Four Delicious Red Beer Recipes:
The Simple One
- Ice Cubes
- Tomato Juice
- Worcestershire Sauce
- 1 330ml Beer
- 1-3 Olives
- Grab a cold mug from the freezer and stir the tomato juice, Worcestershire sauce and ice. Pour in a cold ale of your choice. Garnish with olives.
Kicked Up Red Beer
Recipe by Michaela from anaffairfromtheheart.com
For The Spice Blend:
- 2 Tablespoons celery salt
- 1 Tablespoon paprika
- 2 teaspoons black pepper
- 1 teaspoon garlic powder
- 1 teaspoon ground mustard
- 1 teaspoon onion salt
- 1/4 teaspoon cayenne pepper
For The Drink:
- 1 light beer
- 1/3 cup tomato juice
- 1/2 teaspoon of the above Dry Spice
- 2-3 Pickled Green Beans
- 1 grape tomato
- Mix ingredients for the spice blend. Store in an airtight container.
- To Rim the glass: Wetten the rim of a pint beer glass by dunking it in water. Then dunk it into the spice mix, and coat the rim.
- Add tomato juice to the glass, then spice mix, then pour beer into the glass.
- Garnish with pickled green beans and a grape tomato.
- 1 lemon
- 1 330ml light beer of your choice
- Celery salt
- Tomato juice
- In a frosted glass, stir ice, lemon juice, celery salt and tomato juice together. Follow this up with some beer and you’ve got added a lemony zing to your red beer.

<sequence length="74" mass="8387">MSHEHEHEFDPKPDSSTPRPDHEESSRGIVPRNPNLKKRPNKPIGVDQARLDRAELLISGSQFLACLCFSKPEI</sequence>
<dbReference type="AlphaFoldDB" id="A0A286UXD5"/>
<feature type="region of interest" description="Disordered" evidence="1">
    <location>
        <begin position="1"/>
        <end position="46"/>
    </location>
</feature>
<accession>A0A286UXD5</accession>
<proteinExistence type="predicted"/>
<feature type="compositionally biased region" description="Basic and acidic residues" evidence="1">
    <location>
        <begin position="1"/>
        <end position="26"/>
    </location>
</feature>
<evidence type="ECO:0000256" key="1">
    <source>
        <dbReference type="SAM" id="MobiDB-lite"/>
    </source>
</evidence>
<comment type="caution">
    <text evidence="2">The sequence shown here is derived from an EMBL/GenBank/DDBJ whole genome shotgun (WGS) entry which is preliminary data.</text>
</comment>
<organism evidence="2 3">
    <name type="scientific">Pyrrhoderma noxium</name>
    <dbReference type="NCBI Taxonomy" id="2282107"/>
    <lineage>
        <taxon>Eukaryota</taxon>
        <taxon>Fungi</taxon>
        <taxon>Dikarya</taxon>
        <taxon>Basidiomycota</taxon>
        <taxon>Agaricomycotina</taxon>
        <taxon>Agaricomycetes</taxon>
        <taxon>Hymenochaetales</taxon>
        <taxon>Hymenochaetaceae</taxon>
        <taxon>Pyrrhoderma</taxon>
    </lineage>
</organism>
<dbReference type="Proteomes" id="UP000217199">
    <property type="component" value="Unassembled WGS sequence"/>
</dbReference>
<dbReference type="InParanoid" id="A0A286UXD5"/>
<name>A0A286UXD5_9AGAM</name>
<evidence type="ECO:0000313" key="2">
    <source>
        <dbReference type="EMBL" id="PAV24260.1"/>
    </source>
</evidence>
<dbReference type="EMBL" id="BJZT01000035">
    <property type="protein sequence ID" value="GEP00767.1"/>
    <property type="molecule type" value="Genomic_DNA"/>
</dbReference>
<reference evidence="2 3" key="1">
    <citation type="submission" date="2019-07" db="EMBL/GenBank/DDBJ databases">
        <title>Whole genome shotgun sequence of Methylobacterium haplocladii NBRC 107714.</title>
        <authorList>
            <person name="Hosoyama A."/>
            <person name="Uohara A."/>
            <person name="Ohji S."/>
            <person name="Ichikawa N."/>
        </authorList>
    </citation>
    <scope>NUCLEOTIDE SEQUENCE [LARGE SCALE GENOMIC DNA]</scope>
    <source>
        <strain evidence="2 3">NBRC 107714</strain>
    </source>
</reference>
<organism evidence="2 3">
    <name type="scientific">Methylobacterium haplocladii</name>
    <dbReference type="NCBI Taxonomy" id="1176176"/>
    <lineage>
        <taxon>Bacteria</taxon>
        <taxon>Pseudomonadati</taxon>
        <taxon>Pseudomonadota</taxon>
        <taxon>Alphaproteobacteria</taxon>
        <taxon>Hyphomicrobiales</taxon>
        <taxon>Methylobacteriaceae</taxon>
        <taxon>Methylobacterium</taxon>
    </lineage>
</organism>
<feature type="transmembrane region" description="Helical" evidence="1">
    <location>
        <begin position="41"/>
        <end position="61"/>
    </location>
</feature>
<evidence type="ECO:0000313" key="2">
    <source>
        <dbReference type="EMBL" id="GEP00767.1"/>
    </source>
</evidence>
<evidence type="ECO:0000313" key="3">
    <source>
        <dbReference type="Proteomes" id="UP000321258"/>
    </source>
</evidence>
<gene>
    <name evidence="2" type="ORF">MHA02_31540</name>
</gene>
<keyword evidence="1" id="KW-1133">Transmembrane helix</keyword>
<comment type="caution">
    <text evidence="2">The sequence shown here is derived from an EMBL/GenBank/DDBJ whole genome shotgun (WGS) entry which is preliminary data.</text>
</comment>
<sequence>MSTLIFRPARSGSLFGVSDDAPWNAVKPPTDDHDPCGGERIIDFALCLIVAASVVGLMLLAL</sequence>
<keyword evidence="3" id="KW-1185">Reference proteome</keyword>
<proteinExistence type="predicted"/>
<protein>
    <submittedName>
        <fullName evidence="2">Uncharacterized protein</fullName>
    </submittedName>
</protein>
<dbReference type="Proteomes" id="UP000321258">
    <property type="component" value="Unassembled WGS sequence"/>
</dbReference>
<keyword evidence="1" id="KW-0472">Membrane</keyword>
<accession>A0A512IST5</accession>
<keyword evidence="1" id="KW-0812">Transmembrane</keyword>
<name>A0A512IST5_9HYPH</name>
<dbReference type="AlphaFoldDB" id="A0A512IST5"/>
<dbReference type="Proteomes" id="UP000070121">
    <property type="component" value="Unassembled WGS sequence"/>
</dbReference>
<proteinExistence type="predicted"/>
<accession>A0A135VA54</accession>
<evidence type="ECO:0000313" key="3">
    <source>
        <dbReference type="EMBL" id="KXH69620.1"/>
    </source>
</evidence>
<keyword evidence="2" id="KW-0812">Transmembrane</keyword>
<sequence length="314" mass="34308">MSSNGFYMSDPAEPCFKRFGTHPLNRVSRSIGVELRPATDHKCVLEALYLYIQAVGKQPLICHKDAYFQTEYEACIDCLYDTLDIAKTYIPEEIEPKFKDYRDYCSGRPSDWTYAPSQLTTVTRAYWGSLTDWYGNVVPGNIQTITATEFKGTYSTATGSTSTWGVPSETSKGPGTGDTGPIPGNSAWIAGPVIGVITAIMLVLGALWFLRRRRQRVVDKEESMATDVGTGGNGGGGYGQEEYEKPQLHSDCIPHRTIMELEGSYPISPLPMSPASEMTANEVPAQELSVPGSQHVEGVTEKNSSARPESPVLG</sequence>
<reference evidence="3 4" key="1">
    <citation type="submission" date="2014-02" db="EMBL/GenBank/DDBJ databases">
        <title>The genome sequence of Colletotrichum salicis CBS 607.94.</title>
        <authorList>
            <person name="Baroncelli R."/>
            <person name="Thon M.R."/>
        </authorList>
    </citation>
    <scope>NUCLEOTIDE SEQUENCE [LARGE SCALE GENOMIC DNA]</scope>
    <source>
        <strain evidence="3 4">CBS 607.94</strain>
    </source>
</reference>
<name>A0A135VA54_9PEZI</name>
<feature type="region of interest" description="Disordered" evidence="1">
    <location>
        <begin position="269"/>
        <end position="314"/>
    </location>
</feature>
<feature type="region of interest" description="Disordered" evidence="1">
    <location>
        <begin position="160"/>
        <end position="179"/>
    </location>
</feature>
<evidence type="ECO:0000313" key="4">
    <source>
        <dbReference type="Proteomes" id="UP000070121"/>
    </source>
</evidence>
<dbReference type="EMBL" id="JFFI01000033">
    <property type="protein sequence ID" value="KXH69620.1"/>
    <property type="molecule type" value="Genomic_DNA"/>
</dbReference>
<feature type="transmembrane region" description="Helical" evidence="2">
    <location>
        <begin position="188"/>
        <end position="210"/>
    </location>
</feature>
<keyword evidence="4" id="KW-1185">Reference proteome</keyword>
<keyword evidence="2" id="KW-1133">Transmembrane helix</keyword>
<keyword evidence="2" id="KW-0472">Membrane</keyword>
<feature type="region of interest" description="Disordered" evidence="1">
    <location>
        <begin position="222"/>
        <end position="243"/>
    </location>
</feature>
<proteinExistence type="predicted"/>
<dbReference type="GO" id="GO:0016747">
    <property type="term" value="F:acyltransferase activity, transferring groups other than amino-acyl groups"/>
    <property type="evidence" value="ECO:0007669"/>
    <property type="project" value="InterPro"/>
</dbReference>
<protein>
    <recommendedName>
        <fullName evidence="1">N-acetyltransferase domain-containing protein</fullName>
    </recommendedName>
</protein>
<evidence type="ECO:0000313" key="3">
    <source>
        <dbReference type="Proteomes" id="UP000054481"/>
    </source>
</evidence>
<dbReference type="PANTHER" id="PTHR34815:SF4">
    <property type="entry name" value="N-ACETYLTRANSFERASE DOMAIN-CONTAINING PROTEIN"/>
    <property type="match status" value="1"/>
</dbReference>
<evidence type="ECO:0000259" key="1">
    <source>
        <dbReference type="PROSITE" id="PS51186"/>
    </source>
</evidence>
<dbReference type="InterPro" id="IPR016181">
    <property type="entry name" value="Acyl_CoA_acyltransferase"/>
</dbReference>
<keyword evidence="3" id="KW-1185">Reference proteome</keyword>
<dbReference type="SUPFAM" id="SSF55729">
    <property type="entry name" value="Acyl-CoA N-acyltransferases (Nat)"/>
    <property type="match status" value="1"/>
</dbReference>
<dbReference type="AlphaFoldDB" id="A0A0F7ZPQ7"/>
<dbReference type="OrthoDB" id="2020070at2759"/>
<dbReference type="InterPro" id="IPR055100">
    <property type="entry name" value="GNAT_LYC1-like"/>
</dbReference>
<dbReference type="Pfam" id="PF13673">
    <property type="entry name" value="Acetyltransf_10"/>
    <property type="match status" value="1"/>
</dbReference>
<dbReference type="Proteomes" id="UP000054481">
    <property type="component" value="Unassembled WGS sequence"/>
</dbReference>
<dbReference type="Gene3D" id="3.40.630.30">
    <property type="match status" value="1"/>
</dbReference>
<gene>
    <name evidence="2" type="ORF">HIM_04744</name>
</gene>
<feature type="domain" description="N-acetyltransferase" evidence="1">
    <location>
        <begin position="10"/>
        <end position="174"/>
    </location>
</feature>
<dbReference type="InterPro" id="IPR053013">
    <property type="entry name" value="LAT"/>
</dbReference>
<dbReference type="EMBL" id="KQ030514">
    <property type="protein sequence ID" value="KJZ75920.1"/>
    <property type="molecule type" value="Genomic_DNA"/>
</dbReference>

The Rich Red
- Red Bell Pepper
- Celery Stalk
- Worcestershire sauce
- 330ml light beer of your choice
- Tomato juice
- Smoked paprika
- Black pepper
- Combine salt, pepper and smoked paprika and set aside in a sealable container.
- Take a tall, chilled glass and wet the rim, then apply the spice mix.
- Next, stir the ice, tomato juice and Worcestershire sauce together before topping up with beer.
- Add the celery stick and thinly sliced red bell pepper as garnish.
What Foods Pair Well With Red Beer?
Like Bloody Marys, red beers are considered an acceptable morning beverage. In Nebraska, they’re standard fare at pre-game tailgate parties, even if the game starts at 9 in the morning! If you’re already hungover from the night before, a red beer is the perfect ‘hair of the dog’ to perk you up and get you ready for the day ahead.
When it comes to pairing food and drink, it’s always recommended that you consider how your food and drink are going to compliment each other. As we said above, red beers don’t usually contain a lot of heat, but the amount of tomato juice is going to make the drink quite acidic. And this is exactly why red beer is a perfect breakfast drink.
It’ll go down well with a pre-game breakfast roll, especially if the eggs are scrambled and creamy. It could also be welcome alongside any carb-heavy meal as it’ll cut through the grease of a cheeseburger or mac n cheese with ease.
Red Beer – A Surprising Smash Hit
While the red beer may not be for everybody, it’s attracting a lot of attention as another option for Bloody Mary enthusiasts who might want something a little more relaxed than hard tac at brunch.
Whether you choose to make it plain or embellish it with countless garnishes like pickles and olives, you’ll definitely impress your friends with the drink’s novelty alone!